Microsoft has regularly updated Internet Explorer 9's developer Platform Preview over the last year, but there's only been one public beta. Development has marched on, and IE9 is now nearly ready for prime time – especially after today's release of a Release Candidate.
You'll need Windows Vista or better to run IE9 — there's no XP support. That's because it uses GPU acceleration and needs recent versions of the Direct X graphics engine, with support for Direct2D and DirectShow. It's IE9's DirectShow support that gives it an edge over other browsers in the heated battle brewing over the HTML5 $lt;video$gt; tag, as it'll support the WebM codec alongside the default H.264 as soon as it's been installed on a PC.
IE9 RC manages GPU acceleration more cleanly, identifying unsupported chipsets (like some integrated graphics chipsets on laptops) automatically and disabling GPU rendering on those systems. It'll also do the same for some unsupported drivers on cards that would otherwise work with IE9's GPU acceleration. It's worth checking to see if the option to use GPU acceleration has been greyed out.
The most obvious change is to the tabs. As well as having a squarer look, you can right click to move them to a new line, giving more room for more tabs. While Microsoft says it's an edge case, it's certainly one that got a lot of request during the beta. Similarly there's now support for quickly opening any URL on the clipboard. Just right click on a page, and if you've copied a URL you can quickly open it without having to paste into the address bar.
Showing tabs on a separate row
Microsoft has changed the way the all-in-one search and address bar works as well. If you want to force a search you can click the new magnifying glass icon to send whatever you've typed into the bar straight to your chosen search engine.
At a lower level there are changes to the way IE 9 handles pinned sites. Pinned sites can now include tab groups, opening multiple pages. It's also possible to use an image in a page as the pinning cue, rather than dragging the whole window to the task bar, simplifying setting up pinned sites. Developers also get access to new events, including one that shows whether a pinned site is being run for the first time — something that can be used to help configure a site's application-like functionality.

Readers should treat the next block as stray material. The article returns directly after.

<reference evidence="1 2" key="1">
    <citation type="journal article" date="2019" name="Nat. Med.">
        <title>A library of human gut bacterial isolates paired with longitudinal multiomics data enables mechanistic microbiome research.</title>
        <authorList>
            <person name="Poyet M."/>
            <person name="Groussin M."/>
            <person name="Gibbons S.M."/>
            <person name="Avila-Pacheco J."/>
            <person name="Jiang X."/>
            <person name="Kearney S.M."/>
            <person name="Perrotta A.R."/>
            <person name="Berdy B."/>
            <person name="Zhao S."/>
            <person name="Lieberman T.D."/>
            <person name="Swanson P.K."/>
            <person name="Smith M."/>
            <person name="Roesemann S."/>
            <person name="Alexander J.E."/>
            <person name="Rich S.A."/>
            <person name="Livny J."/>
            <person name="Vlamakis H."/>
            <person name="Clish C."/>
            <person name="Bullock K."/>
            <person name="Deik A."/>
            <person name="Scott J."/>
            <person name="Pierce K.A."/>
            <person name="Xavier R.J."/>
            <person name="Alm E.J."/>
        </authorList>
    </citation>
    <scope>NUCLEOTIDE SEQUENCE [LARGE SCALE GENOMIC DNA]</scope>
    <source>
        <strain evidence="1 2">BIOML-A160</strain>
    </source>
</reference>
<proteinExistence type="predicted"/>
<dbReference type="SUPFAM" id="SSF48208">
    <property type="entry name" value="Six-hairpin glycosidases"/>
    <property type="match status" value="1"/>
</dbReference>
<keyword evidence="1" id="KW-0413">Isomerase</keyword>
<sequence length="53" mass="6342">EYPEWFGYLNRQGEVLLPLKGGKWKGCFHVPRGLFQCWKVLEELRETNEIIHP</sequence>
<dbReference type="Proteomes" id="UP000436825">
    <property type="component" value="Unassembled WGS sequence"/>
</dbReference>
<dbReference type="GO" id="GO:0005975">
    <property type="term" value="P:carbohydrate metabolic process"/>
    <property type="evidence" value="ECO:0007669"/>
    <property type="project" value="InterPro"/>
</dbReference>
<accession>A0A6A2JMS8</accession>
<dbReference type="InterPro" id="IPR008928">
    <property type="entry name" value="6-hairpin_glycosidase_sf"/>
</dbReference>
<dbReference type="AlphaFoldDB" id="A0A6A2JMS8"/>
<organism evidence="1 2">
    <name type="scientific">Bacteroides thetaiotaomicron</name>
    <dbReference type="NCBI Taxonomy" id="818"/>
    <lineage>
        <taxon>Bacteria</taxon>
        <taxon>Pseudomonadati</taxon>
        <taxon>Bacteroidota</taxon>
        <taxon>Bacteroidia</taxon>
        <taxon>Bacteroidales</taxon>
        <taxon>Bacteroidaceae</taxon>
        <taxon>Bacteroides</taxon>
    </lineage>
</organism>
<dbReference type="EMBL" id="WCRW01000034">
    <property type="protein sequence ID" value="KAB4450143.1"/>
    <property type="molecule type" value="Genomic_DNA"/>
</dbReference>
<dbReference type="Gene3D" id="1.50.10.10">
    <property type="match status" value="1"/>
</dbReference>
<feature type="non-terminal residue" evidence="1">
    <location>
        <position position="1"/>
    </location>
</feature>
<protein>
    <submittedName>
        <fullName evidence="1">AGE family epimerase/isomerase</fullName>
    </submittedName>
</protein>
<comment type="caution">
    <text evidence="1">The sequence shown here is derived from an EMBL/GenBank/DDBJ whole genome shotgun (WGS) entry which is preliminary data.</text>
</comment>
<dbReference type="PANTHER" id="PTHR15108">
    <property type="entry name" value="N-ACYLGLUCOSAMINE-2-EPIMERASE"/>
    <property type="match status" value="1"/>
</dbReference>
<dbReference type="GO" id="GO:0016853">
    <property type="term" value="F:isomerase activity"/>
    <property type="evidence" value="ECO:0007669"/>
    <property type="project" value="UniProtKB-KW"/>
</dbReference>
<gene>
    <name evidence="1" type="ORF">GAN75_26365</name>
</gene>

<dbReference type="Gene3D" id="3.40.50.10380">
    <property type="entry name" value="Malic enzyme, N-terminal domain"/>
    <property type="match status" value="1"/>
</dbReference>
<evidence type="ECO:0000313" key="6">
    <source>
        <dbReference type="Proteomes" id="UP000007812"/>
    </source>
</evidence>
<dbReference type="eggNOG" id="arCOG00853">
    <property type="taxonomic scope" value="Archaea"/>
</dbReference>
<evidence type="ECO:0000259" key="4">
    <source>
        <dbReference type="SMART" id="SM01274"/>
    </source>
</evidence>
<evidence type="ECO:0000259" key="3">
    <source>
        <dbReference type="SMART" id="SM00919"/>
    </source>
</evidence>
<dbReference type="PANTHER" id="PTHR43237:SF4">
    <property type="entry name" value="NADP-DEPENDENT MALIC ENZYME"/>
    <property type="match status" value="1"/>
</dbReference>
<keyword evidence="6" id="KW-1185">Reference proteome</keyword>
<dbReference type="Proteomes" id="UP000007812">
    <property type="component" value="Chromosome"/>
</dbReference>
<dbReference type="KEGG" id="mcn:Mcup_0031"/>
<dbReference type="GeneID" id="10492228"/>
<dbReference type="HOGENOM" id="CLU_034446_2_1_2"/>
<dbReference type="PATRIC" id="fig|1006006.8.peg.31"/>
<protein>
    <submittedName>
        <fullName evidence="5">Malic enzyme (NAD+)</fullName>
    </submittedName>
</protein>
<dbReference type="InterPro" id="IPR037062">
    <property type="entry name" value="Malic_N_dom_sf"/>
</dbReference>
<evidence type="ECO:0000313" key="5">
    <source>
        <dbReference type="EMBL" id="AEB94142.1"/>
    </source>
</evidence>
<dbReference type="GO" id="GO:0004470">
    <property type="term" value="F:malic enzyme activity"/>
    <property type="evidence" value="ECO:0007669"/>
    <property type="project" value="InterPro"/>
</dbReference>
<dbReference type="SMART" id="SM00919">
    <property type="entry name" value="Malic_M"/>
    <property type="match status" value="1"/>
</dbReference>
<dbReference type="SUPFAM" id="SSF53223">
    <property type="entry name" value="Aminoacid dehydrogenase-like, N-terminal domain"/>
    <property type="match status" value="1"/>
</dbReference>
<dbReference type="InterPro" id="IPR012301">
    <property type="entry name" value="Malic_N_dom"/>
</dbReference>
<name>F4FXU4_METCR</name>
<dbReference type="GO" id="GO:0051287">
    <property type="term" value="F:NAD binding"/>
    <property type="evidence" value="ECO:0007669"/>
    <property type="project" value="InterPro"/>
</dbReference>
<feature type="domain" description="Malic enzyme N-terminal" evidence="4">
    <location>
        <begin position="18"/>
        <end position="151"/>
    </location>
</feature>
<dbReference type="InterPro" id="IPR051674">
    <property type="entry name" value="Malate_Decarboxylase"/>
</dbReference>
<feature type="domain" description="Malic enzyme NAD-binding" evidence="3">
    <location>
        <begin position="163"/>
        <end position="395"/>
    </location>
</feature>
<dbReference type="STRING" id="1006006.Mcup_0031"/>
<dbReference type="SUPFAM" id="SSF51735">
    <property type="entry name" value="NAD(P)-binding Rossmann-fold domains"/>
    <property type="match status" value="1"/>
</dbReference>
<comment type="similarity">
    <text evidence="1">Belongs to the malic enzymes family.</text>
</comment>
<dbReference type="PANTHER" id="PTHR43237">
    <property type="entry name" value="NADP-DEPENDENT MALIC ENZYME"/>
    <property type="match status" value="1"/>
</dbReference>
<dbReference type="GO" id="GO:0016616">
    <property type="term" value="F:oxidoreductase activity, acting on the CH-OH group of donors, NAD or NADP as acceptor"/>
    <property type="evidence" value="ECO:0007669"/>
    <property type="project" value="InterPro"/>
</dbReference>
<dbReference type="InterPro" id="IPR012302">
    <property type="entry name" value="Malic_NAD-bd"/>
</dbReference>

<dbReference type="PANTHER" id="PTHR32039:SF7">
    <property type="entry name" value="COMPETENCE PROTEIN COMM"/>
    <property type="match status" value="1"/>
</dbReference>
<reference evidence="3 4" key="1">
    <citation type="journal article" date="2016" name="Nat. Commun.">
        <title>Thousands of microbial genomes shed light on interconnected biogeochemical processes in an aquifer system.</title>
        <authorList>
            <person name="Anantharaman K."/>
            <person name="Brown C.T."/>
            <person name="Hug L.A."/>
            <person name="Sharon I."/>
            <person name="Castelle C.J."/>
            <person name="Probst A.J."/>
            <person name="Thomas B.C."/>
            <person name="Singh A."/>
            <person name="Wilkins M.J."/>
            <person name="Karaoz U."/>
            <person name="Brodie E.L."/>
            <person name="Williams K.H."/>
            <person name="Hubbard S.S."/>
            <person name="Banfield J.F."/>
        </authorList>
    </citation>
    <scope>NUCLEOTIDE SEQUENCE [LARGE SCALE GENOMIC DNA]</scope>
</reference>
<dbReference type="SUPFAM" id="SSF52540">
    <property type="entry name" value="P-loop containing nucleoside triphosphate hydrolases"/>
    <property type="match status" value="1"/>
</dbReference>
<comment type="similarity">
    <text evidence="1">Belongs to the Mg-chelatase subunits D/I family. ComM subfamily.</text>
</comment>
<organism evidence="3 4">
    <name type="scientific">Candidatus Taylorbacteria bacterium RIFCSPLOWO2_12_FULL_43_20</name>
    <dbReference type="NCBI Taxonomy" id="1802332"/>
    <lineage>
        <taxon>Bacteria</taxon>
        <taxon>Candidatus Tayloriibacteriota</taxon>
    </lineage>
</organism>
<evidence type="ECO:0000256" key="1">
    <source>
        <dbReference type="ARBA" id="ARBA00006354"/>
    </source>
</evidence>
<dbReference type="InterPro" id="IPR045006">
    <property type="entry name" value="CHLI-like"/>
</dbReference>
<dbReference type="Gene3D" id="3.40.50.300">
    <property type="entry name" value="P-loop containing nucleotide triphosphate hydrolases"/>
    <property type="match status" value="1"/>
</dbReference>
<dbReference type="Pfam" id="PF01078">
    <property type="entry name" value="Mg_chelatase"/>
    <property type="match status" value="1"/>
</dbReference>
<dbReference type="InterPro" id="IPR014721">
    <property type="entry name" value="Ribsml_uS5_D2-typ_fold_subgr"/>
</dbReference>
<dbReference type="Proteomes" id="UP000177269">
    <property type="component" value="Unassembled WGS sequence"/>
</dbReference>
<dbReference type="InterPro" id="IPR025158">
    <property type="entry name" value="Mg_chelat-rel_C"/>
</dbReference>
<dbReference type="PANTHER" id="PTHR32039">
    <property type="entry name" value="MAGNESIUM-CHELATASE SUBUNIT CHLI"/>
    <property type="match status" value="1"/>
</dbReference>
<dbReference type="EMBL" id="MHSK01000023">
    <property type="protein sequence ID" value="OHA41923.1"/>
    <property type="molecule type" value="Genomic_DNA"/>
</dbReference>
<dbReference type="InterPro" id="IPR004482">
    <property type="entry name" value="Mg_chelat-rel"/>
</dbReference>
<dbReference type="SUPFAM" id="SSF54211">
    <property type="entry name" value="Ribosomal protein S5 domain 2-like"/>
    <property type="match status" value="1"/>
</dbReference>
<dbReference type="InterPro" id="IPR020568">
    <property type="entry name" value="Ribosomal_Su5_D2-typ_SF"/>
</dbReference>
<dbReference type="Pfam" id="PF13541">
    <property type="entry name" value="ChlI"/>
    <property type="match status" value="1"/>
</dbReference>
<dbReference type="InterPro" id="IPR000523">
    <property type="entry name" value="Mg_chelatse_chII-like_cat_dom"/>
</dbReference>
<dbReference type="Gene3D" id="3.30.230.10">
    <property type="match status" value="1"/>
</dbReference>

IE9's alerts now appear in an alert bar at the bottom of the screen, and the RC has changed how these work. Minor alerts will now time out, while important alerts will remain on-screen until dismissed. They're all non-blocking, so you can carry on using a page while they're visible. There's also the option to pause and resume downloads – something that will work when moving a PC from one network to another.
Much of the IE9 RC's HTML5 support is under the covers. There's now support for semantic tagging (so you can use tags like <article> to improve indexing or manage document-specific CSS rules). Other improvements come from rolling in the changes introduced in post-beta Platform Previews, including CSS 2D transforms and improved Canvas support. There's also support for the W3C's geolocation specification, so you can use location-specific applications and service.
Microsoft has also added additional privacy and security features to the IE9 RC. One option lets you control the ActiveX controls used on the web. With most the common ActiveX controls now Flash, it makes an effective configurable Flash blocker that works on a per-site basis! Enhanced privacy controls come from support for private browsing in pinned sites and from the new Tracking Protection tools, which let you control what information is sent back to what sites, helping you control where information about your web habits ends up. The IE 9 RC ships with four tracking protection lists you can use, or you can create your own. One useful option lets you control the services filtered by the number of sites you visit they are tracking — so if you're not worried about a service that tracks less than four sites (for example), it won't be blocked.
Using IE9's ActiveX filtering on YouTube
IE9's tracking protection tools
After having used IE9 RC for a few hours, we've found it to be faster and more reliable than the beta. Some significant rendering problems on sites like Facebook have been corrected, and the whole application feels faster and more responsive — giving Chrome 10 a run for its money. With HTML 5 becoming increasingly important as a development platform inside enterprises IE 9 looks well placed to provide businesses with a next generation browser that works as well on the intranet as on the wilder web.